Faint signs of optimism for the future of British conservatism, and an opportunity to pitch Stepping Stones 2022
The other day, after hitting “publish” on another one of my increasingly repetitive blog posts pressing the case for positive renewal within the British conservative movement, a friend had this to say about me:
Billions of years from now, when the last proton decays and the wailing of AC Grayling can no longer be heard, the final sound in the Universe will be Sam saying he can still save the Tories.
A fair point, amusingly made. Quite possibly through sheer ignorance of political machinations combined with my lonely position on the outer, outer, outer periphery of Westminster life, I am imbued with a natural optimism which tells me that however far the Conservative Party may stray from the path of visionary, principled government, there is always a way back.
An annoying voice in the back of my head keeps insisting that just as with the “twitch upon the thread” in Brideshead Revisited, the Conservative Party can wander to the edge of the world under the non-leadership of Theresa May and yet still eventually be brought back to the faith – though I’m not delusional, and also accept the possibility that eventual outcome may be rather less optimistic:
Others in my circle have understandably given up hope and effectively adopted a “let it burn” stance with regard to the entire British political system, but to me this seems like an indulgence. I am about as idealistic as they come, but still I acknowledge that politicians must to a large extent operate within the ballpark of existing public opinion, even when that public opinion is the reason for our current strategic impasse on nearly every important decision.
I have attended a number of events on the subject of conservative renewal over the past couple of years, and read and written countless words on the subject, but nearly every event thus far has left me rather underwhelmed. Either the basic optics were all wrong (like inviting Home Secretary Amber Rudd of all people to talk about encouraging visionary new policies) or the words were right but lacked any sense of plausibility.
And perhaps it is precisely because the most recent event I attended – Wednesday evening’s Centre for Policy Studies conversation with Chris Skidmore MP on the topic of Conservative renewal in government – did not promise the moon on a stick or suggest easy answers that I ended up coming away feeling more buoyed and encouraged by what I witnessed than has been the case in over six years.
Part of the reason was undoubtedly due to having attended the event with Chloe Schendel-Wilson, an optimistic young voice within British conservatism, something of a rising star and about as welcomely different from the stereotypical Young Conservative activist as one can imagine. Prior to the CPS event we had the opportunity to talk about what it might actually take to bring about meaningful conservative outreach to younger voters who have no time for Corbynism but currently see nothing positive in the Conservative Party, which has given me much food for thought.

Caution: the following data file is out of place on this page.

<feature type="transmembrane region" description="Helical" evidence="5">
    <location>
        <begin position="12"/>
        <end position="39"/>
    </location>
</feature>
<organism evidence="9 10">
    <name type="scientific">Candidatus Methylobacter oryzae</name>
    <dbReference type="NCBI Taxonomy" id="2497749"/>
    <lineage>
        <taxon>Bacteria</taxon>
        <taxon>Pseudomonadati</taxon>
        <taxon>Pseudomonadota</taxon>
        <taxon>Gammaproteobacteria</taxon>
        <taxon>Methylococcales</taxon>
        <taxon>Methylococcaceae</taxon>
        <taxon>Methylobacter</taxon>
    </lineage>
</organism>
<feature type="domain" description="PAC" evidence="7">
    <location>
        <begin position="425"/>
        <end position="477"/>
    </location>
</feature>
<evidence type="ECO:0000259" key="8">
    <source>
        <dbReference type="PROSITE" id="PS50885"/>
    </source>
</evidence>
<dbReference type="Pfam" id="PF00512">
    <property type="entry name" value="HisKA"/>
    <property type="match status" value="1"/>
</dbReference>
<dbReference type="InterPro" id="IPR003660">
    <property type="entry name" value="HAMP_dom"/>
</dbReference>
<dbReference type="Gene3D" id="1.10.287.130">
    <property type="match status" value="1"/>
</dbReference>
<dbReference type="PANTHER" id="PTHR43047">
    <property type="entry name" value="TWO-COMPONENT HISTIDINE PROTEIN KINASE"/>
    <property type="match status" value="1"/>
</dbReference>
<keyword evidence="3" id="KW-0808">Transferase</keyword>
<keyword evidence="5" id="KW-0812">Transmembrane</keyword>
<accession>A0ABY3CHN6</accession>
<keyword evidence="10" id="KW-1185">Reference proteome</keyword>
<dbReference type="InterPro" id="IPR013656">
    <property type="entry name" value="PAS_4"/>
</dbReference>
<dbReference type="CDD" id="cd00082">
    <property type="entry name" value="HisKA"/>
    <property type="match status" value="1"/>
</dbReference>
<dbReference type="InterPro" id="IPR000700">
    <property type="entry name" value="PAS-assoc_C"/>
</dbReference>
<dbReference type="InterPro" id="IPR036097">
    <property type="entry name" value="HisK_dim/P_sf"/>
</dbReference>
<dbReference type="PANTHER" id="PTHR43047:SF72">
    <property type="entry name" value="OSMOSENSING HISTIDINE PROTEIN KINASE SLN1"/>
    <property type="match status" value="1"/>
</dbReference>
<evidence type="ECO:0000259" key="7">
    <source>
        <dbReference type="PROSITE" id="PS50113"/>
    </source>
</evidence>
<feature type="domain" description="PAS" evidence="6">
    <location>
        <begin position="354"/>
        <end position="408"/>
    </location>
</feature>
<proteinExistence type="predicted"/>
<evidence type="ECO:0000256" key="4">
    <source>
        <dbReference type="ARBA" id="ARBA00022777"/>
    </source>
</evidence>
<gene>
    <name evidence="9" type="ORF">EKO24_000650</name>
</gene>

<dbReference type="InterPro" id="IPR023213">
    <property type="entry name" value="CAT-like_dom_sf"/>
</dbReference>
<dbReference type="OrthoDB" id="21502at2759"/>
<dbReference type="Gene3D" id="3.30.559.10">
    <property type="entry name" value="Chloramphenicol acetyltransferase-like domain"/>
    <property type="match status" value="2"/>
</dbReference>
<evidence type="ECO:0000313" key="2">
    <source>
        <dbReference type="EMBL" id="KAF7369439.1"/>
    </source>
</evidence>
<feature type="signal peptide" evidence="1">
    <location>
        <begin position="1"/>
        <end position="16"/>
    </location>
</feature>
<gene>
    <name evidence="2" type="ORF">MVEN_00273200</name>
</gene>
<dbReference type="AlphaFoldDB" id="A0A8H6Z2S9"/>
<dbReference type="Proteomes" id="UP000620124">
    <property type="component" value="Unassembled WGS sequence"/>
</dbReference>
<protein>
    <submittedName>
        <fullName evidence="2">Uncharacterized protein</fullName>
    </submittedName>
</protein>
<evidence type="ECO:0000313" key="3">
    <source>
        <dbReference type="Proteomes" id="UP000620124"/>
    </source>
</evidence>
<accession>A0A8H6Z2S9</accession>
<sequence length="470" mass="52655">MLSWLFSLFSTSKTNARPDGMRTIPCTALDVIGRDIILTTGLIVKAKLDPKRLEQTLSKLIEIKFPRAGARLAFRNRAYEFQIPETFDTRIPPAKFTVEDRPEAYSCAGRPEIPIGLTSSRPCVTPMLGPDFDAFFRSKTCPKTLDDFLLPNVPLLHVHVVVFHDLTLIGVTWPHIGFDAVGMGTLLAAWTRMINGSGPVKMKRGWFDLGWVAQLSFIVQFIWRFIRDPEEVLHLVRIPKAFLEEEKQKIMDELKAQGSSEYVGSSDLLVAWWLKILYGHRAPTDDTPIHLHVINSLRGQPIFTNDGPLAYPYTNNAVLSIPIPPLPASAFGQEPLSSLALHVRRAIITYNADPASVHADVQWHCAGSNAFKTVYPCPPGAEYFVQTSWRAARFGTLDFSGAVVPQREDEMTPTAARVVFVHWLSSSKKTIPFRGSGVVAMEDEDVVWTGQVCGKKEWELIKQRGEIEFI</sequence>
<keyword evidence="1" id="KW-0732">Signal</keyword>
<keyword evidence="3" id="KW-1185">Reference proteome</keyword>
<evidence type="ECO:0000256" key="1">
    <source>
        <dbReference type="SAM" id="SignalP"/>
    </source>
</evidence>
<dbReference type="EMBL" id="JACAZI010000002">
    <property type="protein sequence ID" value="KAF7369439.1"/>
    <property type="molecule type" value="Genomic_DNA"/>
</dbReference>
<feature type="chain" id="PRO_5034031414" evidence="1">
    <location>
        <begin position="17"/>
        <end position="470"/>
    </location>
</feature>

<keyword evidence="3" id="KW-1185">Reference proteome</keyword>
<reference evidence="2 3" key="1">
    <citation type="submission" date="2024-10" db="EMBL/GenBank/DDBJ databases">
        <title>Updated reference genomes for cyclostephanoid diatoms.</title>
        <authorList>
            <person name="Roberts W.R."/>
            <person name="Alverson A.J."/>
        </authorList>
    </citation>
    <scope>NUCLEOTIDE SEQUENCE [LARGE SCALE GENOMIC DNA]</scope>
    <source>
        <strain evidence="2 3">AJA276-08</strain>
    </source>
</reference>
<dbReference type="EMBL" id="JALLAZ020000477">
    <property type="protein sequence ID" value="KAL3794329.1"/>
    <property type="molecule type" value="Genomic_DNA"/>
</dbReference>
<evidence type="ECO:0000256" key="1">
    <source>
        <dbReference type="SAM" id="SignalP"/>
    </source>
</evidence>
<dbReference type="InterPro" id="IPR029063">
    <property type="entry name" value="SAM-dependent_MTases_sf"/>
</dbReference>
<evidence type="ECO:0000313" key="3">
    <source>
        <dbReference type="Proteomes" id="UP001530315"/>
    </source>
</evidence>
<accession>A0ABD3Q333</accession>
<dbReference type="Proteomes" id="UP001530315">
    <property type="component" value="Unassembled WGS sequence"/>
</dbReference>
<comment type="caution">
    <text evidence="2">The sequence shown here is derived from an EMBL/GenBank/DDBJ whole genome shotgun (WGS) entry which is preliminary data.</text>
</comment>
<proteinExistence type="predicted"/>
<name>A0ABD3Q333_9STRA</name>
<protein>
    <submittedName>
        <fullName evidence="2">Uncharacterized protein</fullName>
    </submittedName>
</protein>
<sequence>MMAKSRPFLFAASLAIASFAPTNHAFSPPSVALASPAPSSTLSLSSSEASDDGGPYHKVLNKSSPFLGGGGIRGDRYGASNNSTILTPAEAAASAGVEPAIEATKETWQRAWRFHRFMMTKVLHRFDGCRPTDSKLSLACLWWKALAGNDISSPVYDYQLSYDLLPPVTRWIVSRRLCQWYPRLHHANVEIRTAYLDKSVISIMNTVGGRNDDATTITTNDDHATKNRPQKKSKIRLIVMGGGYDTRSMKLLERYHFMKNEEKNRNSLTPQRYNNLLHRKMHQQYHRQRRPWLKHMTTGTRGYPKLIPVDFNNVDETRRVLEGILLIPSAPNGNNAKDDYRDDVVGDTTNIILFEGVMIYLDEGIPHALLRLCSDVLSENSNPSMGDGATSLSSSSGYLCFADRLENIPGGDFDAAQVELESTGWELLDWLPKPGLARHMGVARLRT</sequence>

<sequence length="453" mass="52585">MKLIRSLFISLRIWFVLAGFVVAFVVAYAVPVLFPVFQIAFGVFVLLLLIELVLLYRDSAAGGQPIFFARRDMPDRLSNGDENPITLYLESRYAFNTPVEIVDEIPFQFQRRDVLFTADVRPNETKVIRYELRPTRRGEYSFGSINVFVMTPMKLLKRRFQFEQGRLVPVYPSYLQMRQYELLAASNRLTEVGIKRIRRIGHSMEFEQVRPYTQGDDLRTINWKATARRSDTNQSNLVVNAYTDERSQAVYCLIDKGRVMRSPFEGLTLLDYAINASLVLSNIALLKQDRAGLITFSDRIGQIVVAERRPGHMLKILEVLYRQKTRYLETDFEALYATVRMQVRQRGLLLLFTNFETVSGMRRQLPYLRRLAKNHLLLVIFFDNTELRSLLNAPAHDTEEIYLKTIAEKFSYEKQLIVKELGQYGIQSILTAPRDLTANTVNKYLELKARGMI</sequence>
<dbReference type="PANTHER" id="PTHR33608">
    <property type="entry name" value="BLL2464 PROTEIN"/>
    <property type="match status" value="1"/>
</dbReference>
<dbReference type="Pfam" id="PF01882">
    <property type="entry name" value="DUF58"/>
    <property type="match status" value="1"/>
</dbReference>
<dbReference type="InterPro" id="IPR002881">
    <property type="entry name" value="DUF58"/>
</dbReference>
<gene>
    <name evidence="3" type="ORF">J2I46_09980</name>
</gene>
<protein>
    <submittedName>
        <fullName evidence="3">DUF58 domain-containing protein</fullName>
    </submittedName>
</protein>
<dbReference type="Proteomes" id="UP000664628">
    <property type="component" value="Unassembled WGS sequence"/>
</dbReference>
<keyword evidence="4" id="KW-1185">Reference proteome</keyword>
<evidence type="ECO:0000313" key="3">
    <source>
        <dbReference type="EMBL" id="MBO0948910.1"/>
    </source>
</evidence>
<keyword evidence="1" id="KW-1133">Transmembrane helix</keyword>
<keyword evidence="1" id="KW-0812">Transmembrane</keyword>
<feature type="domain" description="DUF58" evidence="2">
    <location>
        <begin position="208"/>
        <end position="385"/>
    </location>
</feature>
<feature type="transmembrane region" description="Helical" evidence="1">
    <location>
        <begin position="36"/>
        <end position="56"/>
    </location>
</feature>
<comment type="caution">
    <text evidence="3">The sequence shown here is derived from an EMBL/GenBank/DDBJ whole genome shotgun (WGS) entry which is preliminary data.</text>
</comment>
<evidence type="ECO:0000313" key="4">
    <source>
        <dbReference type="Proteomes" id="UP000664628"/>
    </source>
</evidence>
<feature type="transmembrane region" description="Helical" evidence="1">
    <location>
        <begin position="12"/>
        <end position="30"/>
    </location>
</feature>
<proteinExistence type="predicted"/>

But Chris Skidmore himself, in his role as vice chairman for policy, also talked a lot of sense, beginning with his acknowledgement that “there is a battle for the soul of the country, not only the size and shape of the state but also the future of markets”. Skidmore spoke about a return to “an age of extremes”, but to my mind there is presently just one extreme in British politics – that offered by Jeremy Corbyn and a Labour Party captured more than ever by the toxic Cult of Social Justice and Identity Politics. In the face of this danger, the Tories by contrast are not merely not extreme but positively wishy-washy, scampering to the Left on everything from market regulation, big government paternalism and disregard for the national defence. Would that the Tories actually offered a meaningful counterweight to Corbynism rather than the thirteen shades of beige painted by Theresa May.
Not everything that was discussed was on point. Much time was given by Chris Skidmore to talking about the need to create and promote “vertical narratives”, the kind of jargon I thought I had escaped when I left management consulting, which apparently involve telling marvellous and compelling tales about how children born in 2010 have flourished growing up under Conservative rule. I and several audience members thought that this was a bit of a stretch, that making the story about What Government Has/Can Do For Us will only draw us into an unwinnable war of promises with Labour, but perhaps there is something we’re missing.
Other points were much more welcome to hear, particularly when Chris Skidmore chastised the party for having failed to make any mention of the deficit in the 2017 manifesto, a striking feat of amnesia given the previous emphasis by David Cameron and George Osborne (in rhetoric if not in deed). But best of all was Skidmore’s mention of the need for a timetable – a clear set of goals and ambitions for what the Conservative Party wants to achieve in government in 1, 5 and 10 years, something more tangible than clinging to power and surviving the daily news cycle.